The top court found “no infirmity” in grant of environment clearance and other permissions for the Central Vista and at the fag end, dismissed another plea challenging the change in land use of a plot where new residence of the Vice President is proposed.
It also upheld the Centre’s power to extend Sanjay Kumar Mishra’s tenure as Director of the Enforcement Directorate but clarified that extension of officers after the age of superannuation should be done rarely and in exceptional cases.
However, it trashed opposition of the government to pleas for probe into alleged use of Israeli spyware Pegasus for surveillance and appointed a three-member panel of cyber experts to investigate under the monitoring of former apex court judge R V Raveendran, saying the state cannot get a “free pass” every time the spectre of national security is raised and it cannot be the “bugbear” that the judiciary shies away from.
It also intervened to ensure fair probe into the Lakhimpur Kheri violence in which eight people including four farmers were killed during a protest as it appointed Justice Rakesh Kumar Jain, former judge of the Punjab and Haryana High Court, to monitor the investigation of Uttar Pradesh SIT which will also have three IPS officers.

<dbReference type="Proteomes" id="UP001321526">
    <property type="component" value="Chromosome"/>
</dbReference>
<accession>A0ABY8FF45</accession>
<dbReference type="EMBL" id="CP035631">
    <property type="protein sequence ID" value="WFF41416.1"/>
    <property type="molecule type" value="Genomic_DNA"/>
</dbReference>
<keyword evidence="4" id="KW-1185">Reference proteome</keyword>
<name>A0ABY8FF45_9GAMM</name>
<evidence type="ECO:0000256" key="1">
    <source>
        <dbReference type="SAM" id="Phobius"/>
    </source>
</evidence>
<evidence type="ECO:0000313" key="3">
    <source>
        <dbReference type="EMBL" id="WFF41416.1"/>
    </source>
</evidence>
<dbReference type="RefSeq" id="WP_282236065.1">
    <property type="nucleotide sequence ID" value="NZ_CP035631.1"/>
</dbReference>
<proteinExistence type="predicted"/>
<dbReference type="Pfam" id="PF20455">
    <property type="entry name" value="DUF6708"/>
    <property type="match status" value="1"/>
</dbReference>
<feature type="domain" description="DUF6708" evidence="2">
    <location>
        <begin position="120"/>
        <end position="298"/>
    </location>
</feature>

The apex court, which took back its 2020 order of extending period of limitation for filing cases due to the pandemic saying the country was returning to normalcy, again found itself in the midst of the brutal second wave and passed a slew of orders on issues ranging from delivery of oxygen, medicines, hospital beds, insurance for frontline workers, helping sex workers, migrant labourers, kids in street situation and those orphaned by Covid-19 and payment of ex-gratia of Rs 50,000 to the next of kin of those who died of the infection.
Terming the resurgence of Covid cases as “national crisis”, the CJI even advanced the Supreme Court’s summer vacation and also ordered decongestion of prisons by ordering immediate release of prisoners who were granted bail or parole in 2020.
The top court said black marketing of critical Covid-19 drugs and oxygen is a condemnable attempt to exploit peoples’ misery and directed the Centre to consider constituting a special team to identify and prosecute offenders.
Highlighting the digital divide between rural and urban India, it posed searching queries to the Centre on mandatory registration on CoWIN for Covid jabs, vaccine procurement policy and differential pricing, saying the policy makers must have ears on ground to effectively deal with the unprecedented crisis.